I know — I’m more shocked than you are.
Yesterday I discovered a site where you can create quizzes and post them for others to try. So, I searched for Excel quizzes and found a few.
One quiz had the mysterious name, Excel 13-22, so I decided to try that one. I got off to a good start, and as I completed each question it told me that I had selected the correct answer. Woohoo! I ignored minor problems, such as the misuse of Function in Question 1, and carried on.
Then, things went horribly wrong. Question 18 was about chart backgrounds, but it was incomprehensible. It was the only “fill in the blank” question, and I guessed wrong. However, the “correct” answer was in no way related to charts, so I was robbed.
Still in shock, I missed question 19 too, on how to end an argument. Since “yes, dear” wasn’t listed, I selected comma. That was marked as wrong, but I still think I’m right. In my opinion, the question should have been “how do you end a formula?” Where do I get a refund?
Fortunately, things improved, and I got the remaining questions right. On the page where your final score appears, you can scroll down to see the correct answers, and a summary of how other participants have scored. To my relief, not one person got the chart background question right.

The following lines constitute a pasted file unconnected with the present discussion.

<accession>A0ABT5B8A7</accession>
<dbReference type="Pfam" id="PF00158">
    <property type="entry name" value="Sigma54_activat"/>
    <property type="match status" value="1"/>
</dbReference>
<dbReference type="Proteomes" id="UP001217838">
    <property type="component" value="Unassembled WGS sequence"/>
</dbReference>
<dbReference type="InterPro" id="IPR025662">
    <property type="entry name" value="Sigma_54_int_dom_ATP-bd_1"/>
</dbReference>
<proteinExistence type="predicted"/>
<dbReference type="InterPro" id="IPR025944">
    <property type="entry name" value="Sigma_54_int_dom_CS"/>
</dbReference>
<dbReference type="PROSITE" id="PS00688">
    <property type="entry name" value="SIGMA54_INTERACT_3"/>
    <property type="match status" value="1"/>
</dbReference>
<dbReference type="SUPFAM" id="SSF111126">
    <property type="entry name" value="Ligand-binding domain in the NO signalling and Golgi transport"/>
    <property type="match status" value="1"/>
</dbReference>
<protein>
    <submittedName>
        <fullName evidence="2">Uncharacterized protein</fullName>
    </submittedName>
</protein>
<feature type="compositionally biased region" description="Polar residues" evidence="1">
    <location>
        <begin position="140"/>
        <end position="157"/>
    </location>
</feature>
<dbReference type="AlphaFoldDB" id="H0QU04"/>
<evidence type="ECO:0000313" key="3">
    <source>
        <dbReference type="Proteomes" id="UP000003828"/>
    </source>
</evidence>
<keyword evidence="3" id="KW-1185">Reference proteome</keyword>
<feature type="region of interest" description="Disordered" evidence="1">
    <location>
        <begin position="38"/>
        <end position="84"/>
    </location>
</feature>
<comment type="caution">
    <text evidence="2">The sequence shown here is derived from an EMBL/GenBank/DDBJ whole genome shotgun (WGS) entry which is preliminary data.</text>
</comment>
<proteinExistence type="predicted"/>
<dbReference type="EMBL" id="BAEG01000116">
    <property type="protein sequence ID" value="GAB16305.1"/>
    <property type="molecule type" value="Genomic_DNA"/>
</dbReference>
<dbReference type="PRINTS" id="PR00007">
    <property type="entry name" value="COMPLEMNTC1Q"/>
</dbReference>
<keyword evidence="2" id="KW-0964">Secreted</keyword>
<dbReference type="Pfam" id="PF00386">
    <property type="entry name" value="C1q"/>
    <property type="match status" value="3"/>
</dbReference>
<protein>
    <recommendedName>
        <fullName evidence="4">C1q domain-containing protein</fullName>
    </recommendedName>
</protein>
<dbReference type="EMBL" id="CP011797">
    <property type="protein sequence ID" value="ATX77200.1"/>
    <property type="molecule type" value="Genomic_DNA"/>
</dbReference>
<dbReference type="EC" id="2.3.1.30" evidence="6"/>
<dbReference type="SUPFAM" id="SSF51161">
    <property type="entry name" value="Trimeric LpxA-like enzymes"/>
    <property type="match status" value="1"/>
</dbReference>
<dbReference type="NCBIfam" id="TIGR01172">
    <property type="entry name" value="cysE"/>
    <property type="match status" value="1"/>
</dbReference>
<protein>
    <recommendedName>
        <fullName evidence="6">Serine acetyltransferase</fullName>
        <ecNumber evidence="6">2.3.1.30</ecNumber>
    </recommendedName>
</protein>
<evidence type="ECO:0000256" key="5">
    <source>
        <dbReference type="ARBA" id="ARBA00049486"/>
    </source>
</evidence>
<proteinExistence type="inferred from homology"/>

If you pass, you can print out a certificate, and hang it proudly on your office wall. Here’s my certificate for a different quiz. It had only one question, and I wrote the quiz myself, but I got it 100%!
Create Your Own Quiz
So, what questions would you put on an Excel quiz for a beginner class? I sure wouldn’t include the Natural Formula questions that were on the Excel 13-22 quiz.
You have to register for a free account if you want to create a quiz, but it was quick and easy. You can make the quiz public, or accessible only with a password. Later, you can edit the quiz, view individual results, or see a quiz summary.
If you create an Excel quiz at Quiz School and would like to share it, please post the link in the comments.